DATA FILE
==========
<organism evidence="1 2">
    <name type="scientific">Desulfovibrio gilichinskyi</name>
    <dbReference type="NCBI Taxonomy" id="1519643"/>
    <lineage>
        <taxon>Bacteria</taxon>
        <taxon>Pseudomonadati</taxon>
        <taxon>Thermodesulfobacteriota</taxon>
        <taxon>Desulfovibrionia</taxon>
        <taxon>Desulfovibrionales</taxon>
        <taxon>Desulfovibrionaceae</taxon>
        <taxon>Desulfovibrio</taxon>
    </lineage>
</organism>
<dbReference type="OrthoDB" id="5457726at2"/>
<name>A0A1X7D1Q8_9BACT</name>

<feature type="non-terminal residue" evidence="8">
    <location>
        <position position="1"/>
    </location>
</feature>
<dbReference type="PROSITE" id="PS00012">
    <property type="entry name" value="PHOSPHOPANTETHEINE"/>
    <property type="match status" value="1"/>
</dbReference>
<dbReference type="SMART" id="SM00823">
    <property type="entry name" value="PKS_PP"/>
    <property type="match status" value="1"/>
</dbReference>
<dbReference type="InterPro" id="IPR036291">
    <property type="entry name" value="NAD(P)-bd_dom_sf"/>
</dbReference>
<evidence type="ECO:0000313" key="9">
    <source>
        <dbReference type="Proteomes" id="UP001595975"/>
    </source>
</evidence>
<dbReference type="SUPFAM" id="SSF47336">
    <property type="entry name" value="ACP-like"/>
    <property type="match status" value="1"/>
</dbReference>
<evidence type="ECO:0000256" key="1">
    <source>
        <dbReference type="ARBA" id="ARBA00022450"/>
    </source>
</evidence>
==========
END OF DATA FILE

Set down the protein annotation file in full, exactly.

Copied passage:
<organism evidence="1 2">
    <name type="scientific">Desulfovibrio gilichinskyi</name>
    <dbReference type="NCBI Taxonomy" id="1519643"/>
    <lineage>
        <taxon>Bacteria</taxon>
        <taxon>Pseudomonadati</taxon>
        <taxon>Thermodesulfobacteriota</taxon>
        <taxon>Desulfovibrionia</taxon>
        <taxon>Desulfovibrionales</taxon>
        <taxon>Desulfovibrionaceae</taxon>
        <taxon>Desulfovibrio</taxon>
    </lineage>
</organism>
<dbReference type="OrthoDB" id="5457726at2"/>
<name>A0A1X7D1Q8_9BACT</name>

<feature type="non-terminal residue" evidence="8">
    <location>
        <position position="1"/>
    </location>
</feature>
<dbReference type="PROSITE" id="PS00012">
    <property type="entry name" value="PHOSPHOPANTETHEINE"/>
    <property type="match status" value="1"/>
</dbReference>
<dbReference type="SMART" id="SM00823">
    <property type="entry name" value="PKS_PP"/>
    <property type="match status" value="1"/>
</dbReference>
<dbReference type="InterPro" id="IPR036291">
    <property type="entry name" value="NAD(P)-bd_dom_sf"/>
</dbReference>
<evidence type="ECO:0000313" key="9">
    <source>
        <dbReference type="Proteomes" id="UP001595975"/>
    </source>
</evidence>
<dbReference type="SUPFAM" id="SSF47336">
    <property type="entry name" value="ACP-like"/>
    <property type="match status" value="1"/>
</dbReference>
<evidence type="ECO:0000256" key="1">
    <source>
        <dbReference type="ARBA" id="ARBA00022450"/>
    </source>
</evidence>